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CSX has been hustling over the last nine months to increase employee headcount so that the Eastern U.S. railroad can meet existing and future capacity needs, its executives said late Wednesday in a third-quarter 2021 earnings call.
“We’re clearly constrained. There was more business out there this quarter. There has been more business out there throughout this year that we could not handle. The primary reason for that is our inability, like everyone else in the world right now, to ramp up our workforce coming out of the steep declines of the early phases of the [COVID-19] pandemic,” CSX President and CEO Jim Foote told transportation analysts during Wednesday’s call.
Foote continued, “We’re now starting to see the fruits of all of our hard work for the last nine months or more and are beginning to bring on more people and actually deploy those people into the field so we’re able to operate a little bit better.”
To attract potential candidates and streamline the hiring process, CSX (NASDAQ: CSX) “redesigned our recruiting process to eliminate unnecessary steps and significantly shorten the time from application to offer,” said Jamie Boychuk, CSX executive vice president for operations. That has meant implementing new recruiting tools and referral programs, he said.
As a result of these efforts, the size and frequency of CSX’s conductor classes have grown, as have the numbers of those working for intermodal operations and supplemental support in order to keep terminals fluid.
CSX has also taken steps to increase the availability of its train and engine crews through attendance-based initiatives, Boychuk said.
Foote said, “We have a strong hiring pipeline and we will hire until we have staffed the network to match demand.”
In addition to the labor shortage, a lack of equipment affected CSX and almost all of the markets the railroad serves, resulting in a volatile environment, according to Kevin Boone, CSX executive vice president of sales and marketing.
To address the supply chain challenges, CSX has “accelerated investments to create new capacity,” including adding 13 overflow container yards and Transflo sites as well as quickening the repositioning of containers.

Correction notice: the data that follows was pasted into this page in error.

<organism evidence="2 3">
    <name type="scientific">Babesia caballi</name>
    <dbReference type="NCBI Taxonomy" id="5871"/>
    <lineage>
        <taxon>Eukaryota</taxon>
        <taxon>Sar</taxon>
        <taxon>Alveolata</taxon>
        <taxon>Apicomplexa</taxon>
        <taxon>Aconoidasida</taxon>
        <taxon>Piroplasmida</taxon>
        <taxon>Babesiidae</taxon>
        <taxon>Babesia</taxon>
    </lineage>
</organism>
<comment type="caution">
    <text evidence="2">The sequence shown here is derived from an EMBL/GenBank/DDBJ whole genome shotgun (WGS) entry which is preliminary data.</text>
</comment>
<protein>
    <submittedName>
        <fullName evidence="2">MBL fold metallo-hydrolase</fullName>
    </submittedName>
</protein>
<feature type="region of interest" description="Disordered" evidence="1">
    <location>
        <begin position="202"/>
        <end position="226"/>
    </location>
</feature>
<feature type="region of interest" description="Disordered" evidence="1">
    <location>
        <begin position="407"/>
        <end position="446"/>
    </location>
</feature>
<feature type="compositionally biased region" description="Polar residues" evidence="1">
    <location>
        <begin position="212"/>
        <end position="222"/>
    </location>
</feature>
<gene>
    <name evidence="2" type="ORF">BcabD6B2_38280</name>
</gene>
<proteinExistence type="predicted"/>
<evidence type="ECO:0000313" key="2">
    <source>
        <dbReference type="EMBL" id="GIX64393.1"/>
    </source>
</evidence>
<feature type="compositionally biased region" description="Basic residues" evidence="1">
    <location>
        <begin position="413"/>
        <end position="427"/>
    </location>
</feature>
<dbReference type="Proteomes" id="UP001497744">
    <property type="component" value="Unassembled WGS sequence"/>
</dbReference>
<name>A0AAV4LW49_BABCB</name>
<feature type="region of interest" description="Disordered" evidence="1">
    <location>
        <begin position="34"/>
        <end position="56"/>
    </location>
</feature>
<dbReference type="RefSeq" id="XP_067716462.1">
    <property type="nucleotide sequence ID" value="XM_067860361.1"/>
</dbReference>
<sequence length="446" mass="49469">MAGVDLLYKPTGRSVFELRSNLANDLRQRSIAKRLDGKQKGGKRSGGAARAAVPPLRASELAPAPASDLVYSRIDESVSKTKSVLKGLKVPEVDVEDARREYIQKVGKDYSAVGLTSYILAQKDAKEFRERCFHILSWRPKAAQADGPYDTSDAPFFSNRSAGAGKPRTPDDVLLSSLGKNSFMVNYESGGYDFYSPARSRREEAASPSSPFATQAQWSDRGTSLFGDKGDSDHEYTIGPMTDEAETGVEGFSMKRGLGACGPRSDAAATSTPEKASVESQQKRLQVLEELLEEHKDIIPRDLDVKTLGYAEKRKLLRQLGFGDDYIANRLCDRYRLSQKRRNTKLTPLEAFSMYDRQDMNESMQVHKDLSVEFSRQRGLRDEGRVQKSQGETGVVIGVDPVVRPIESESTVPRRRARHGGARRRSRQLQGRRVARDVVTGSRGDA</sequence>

CSX has “been aggressively expanding our customer solutions team to further supplement the significant investments we are making in customer-facing technology,” Boone said. “Our team is working diligently to create new solutions and options for shippers with supply chain disruptions unlikely to improve in the near term.”
The efforts to expand network capacity come as Surface Transportation Board Chairman Marty Oberman sent a letter to Foote dated Monday asking CSX to explain how it plans to meet the needs of customers, some of which have contacted STB over inadequate rail service.
“CSX customers have relayed examples of substandard performance, including missed switches, extended transit times for both manifest and bulk shipments, unfilled car orders and the inability to contact customer service and operating personnel. … As a result of these problems, customers incur premium freight costs, idled production, lost sales and damaged commercial relationships, typically without meaningful recourse from CSX,” Oberman wrote.
Oberman also asked CSX to evaluate its performance metrics from 2021 versus 2019, as well as explain what factors might be hindering its ability to attain past levels of fluidity and service.
In response to a question about STB’s letter, Foote acknowledged that CSX has had a challenging time hiring new employees and bringing back furloughed ones, which Foote attributed to being in the “epicenter” of the COVID-19 pandemic. CSX’s headquarters is in Jacksonville, Florida, with operations in hard-hit states such as Florida, Georgia and Alabama.
That challenge attracting employees hindered CSX’s ability to handle capacity needs, Foote said.
“If you can figure out who the customer is that’s having a problem from the letter, I don’t know why they just don’t call me. I tell every customer I meet — I give them my business card, I give them my cellphone number — I say, ‘If you’ve got an issue, give me a call.’ … So I wish they would just call me if there is a challenge,” Foote said.
Third-quarter 2021 financial results
CSX’s third-quarter 2021 net profit rose 32% year-over-year to $968 million, or 43 cents per diluted share. In the third quarter of 2020, net income was $736 million, or 32 cents per share.
CSX’s acquisition of Quality Carriers supported operating income of $1.4 billion, leading to an operating ratio of 56.4% in the third quarter of 2021, compared with 56.9% last year.
Third-quarter revenue rose 24% to $3.3 billion, while operating expenses slipped 23% to nearly $1.9 billion.
The company declined to provide OR guidance for next year.
“I want to thank all of CSX’s railroaders for their continued dedication to our customers amidst the combination of ongoing supply chain disruptions and challenges presented by the COVID-19 delta variant this quarter,” Foote said in a release. “We are committed to helping our customers overcome current supply chain constraints and will continue to take action in order to keep our network fluid and design new solutions that enable the delivery of critical goods to millions of Americans.”
This article first appeared on www.freightwaves.com
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